In making their journey from New Jersey to Ohio, and after they had reached Zanesville on the way to Brush Creek, a commotion appeared in the brush. A number of the men, including David Woodruff, loosened their dogs which immediately pounced upon and killed a bear on the spot where the market house now stands.  David Woodruff and his dogs subsequently killed a bear where the Lutheran church of their township now stands.

Initially David Woodruff leased land near Stovertown and he resided there until around 1819.   Then he bought 80 acres of land where he built a cabin and began clearing the land and improving his farm in various ways.  He lived on at his farm until his death in 1844.

Mollie Woodruff and the Haunted Woodruff Fontaine Mansion.  Amos Woodruff grew rich from his carriage-making business in Memphis, Tennessee and invested in a large five story French-Victorian mansion located on what was called “Millionaire’s Row” on the outskirts of the town.  The woodwork was made of machine-carved solid cypress.  The total cost was estimated at $40,000.  Amos, his wife Phoebe, and their four children moved into the mansion in 1870.

Their daughter Mollie married the next year and inhabited the mansion’s Rose Room.  That was the room where she lost a young child shortly after childbirth.  Three months after the death of the child, her husband Egbert died in the Rose Room from a staph infection.  Mollie was devastated but eventually remarried and moved away.

Legend has it that Mollie’s ghost returned to her father’s house and still roams the halls. Reports of haunting activity such as a smoke-formed apparition of Mollie have been reported by staff when they tried to update or move furniture in the mansion.  Mollie apparently becomes upset and makes her dislike of the re-redecorations evident by slamming doors and breaking things.  Mollie has also been reported seen sitting on the bed in the Rose Room.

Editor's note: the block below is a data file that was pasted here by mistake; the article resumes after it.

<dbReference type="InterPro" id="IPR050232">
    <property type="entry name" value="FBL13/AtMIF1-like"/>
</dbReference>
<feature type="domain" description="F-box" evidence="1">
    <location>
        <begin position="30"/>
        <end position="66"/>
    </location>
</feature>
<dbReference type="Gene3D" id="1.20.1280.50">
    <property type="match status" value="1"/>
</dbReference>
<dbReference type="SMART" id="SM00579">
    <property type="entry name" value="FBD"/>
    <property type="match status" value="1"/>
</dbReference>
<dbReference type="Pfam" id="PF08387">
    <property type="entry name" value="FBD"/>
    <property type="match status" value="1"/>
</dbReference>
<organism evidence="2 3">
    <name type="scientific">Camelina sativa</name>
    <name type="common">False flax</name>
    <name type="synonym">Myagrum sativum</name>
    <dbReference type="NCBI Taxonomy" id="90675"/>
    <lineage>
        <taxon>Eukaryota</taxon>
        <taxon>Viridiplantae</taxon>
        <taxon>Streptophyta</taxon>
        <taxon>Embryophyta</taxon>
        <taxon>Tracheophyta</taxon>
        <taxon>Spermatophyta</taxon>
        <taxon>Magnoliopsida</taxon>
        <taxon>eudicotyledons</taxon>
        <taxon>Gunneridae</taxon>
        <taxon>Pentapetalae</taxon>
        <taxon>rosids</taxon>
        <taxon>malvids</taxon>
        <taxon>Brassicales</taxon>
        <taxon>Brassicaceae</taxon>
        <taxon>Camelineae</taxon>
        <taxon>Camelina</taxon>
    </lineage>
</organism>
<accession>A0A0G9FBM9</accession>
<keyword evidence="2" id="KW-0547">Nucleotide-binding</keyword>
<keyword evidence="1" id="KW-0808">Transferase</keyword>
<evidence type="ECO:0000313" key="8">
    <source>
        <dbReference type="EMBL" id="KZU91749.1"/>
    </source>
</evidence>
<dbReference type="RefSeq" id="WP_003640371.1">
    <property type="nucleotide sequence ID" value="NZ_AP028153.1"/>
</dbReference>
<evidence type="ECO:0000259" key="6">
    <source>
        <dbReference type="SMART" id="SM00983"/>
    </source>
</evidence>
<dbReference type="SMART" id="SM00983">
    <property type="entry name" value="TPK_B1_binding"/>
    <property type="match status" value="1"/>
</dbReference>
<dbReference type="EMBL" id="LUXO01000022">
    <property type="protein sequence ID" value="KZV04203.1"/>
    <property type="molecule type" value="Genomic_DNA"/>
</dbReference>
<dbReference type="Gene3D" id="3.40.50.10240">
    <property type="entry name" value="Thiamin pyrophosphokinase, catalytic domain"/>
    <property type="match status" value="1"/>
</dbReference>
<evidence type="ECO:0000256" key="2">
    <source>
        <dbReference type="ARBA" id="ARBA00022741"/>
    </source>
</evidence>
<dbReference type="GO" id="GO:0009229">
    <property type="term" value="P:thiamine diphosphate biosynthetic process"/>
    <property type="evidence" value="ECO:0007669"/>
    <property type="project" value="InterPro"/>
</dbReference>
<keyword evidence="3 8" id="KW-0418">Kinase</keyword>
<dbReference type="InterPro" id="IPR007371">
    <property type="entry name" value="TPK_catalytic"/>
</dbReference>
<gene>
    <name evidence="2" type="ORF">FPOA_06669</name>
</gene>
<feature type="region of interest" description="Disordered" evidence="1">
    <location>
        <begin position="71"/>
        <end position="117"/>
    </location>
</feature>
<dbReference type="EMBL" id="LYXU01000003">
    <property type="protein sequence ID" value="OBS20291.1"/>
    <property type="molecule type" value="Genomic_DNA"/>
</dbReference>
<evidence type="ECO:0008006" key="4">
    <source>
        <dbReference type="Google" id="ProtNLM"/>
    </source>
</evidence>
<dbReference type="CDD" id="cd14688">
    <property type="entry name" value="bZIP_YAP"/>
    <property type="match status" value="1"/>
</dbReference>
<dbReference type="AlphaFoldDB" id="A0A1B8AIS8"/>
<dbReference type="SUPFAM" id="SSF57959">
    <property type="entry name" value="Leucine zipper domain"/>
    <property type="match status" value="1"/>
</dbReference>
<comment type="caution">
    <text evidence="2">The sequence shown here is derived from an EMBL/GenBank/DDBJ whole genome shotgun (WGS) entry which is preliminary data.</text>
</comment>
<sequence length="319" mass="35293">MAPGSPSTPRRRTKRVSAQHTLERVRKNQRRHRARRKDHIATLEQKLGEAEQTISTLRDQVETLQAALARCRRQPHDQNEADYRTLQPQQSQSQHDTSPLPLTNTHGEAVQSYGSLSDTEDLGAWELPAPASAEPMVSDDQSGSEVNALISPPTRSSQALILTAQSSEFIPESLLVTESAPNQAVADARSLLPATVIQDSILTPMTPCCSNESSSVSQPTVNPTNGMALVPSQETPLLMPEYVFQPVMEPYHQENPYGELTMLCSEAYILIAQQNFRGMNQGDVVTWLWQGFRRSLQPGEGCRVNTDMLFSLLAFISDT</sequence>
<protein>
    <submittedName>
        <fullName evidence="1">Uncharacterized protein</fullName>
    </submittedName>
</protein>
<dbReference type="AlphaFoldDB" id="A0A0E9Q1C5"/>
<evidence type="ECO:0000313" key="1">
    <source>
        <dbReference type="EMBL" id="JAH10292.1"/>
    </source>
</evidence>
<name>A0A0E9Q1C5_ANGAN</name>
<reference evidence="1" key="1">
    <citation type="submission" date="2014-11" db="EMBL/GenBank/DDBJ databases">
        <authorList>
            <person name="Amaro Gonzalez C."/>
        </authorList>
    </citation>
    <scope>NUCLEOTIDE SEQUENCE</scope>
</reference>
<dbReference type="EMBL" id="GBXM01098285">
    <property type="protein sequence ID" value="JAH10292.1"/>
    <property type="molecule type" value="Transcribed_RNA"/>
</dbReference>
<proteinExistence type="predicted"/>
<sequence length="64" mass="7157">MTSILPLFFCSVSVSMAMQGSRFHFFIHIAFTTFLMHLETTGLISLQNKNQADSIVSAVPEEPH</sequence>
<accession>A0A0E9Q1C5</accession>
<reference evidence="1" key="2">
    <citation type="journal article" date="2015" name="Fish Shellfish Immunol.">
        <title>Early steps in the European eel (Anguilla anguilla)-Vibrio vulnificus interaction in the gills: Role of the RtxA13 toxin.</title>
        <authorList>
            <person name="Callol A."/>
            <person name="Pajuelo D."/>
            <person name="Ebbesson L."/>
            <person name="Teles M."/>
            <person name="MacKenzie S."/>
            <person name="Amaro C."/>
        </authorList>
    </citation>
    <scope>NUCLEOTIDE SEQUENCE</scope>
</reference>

Richard and William Woodruff and the War of 1812.  William Woodruff served as a private in Crook’s Company at the beginning of the War of 1812 and fought under Captain McClellan at the Battle of Queenston Heights, for which he gave a vivid account.  Both he and his brother Richard were awarded a land grant for their services during the war.

Richard Woodruff was listed as a prisoner at Fort Niagara on June, 1813.  He built a home at St. Davids which was destroyed when the American army burned the village in 1814.  He rebuilt the house in 1815 and his family lived there until the early 1900’s.

Woodruff Names

  • Sir Richard Woodrove of Woolley Hall was the High Sheriff of Yorkshire from 1510 to 1518. 
  • Wilfred Woodruff served as the fourth President of the Mormon church from 1889 until his death in 1898. 
  • Robert W. Woodruff was the President of the Coca-Cola Company from 1923 until 1954.  He was also a major philanthropist in his home city of Atlanta. 
  • William Woodruff grew up in abject poverty in Lancashire to become a Fulbright scholar and a Professor of World History in America.   
  • Maurice Woodruff was a well-known English clairvoyant and astrologer in the 1960’s.

Woodruff Numbers Today

  • 2,000 in the UK (most numerous in Lancashire)
  • 9,000 in America (most numerous in Ohio)
  • 1,000 elsewhere (most numerous in Canada)

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Written by Colin Shelley